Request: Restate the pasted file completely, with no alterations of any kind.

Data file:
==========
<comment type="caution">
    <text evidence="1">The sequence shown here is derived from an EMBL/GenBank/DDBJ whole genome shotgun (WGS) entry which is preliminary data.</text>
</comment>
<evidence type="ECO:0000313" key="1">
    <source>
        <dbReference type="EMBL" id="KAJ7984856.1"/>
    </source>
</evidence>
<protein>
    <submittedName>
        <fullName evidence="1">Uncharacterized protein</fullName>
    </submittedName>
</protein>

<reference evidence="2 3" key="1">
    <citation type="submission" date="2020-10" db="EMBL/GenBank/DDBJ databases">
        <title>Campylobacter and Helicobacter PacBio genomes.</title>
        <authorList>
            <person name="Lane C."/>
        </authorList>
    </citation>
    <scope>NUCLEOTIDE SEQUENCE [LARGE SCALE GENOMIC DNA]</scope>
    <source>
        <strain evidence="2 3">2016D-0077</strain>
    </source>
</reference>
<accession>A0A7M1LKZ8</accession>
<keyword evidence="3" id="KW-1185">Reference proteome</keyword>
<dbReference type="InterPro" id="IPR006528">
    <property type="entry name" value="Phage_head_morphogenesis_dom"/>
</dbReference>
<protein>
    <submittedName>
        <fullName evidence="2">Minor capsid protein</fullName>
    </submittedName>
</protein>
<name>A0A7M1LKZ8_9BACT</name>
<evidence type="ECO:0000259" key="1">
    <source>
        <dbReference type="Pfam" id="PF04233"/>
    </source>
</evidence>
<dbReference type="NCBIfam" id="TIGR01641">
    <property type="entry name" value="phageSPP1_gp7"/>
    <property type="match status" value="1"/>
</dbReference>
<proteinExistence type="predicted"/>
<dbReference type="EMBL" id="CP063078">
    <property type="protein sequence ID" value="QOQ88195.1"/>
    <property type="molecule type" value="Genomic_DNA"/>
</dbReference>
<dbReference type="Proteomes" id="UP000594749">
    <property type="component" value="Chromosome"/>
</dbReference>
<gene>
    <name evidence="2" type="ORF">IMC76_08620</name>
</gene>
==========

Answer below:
<comment type="caution">
    <text evidence="1">The sequence shown here is derived from an EMBL/GenBank/DDBJ whole genome shotgun (WGS) entry which is preliminary data.</text>
</comment>
<evidence type="ECO:0000313" key="1">
    <source>
        <dbReference type="EMBL" id="KAJ7984856.1"/>
    </source>
</evidence>
<protein>
    <submittedName>
        <fullName evidence="1">Uncharacterized protein</fullName>
    </submittedName>
</protein>

<reference evidence="2 3" key="1">
    <citation type="submission" date="2020-10" db="EMBL/GenBank/DDBJ databases">
        <title>Campylobacter and Helicobacter PacBio genomes.</title>
        <authorList>
            <person name="Lane C."/>
        </authorList>
    </citation>
    <scope>NUCLEOTIDE SEQUENCE [LARGE SCALE GENOMIC DNA]</scope>
    <source>
        <strain evidence="2 3">2016D-0077</strain>
    </source>
</reference>
<accession>A0A7M1LKZ8</accession>
<keyword evidence="3" id="KW-1185">Reference proteome</keyword>
<dbReference type="InterPro" id="IPR006528">
    <property type="entry name" value="Phage_head_morphogenesis_dom"/>
</dbReference>
<protein>
    <submittedName>
        <fullName evidence="2">Minor capsid protein</fullName>
    </submittedName>
</protein>
<name>A0A7M1LKZ8_9BACT</name>
<evidence type="ECO:0000259" key="1">
    <source>
        <dbReference type="Pfam" id="PF04233"/>
    </source>
</evidence>
<dbReference type="NCBIfam" id="TIGR01641">
    <property type="entry name" value="phageSPP1_gp7"/>
    <property type="match status" value="1"/>
</dbReference>
<proteinExistence type="predicted"/>
<dbReference type="EMBL" id="CP063078">
    <property type="protein sequence ID" value="QOQ88195.1"/>
    <property type="molecule type" value="Genomic_DNA"/>
</dbReference>
<dbReference type="Proteomes" id="UP000594749">
    <property type="component" value="Chromosome"/>
</dbReference>
<gene>
    <name evidence="2" type="ORF">IMC76_08620</name>
</gene>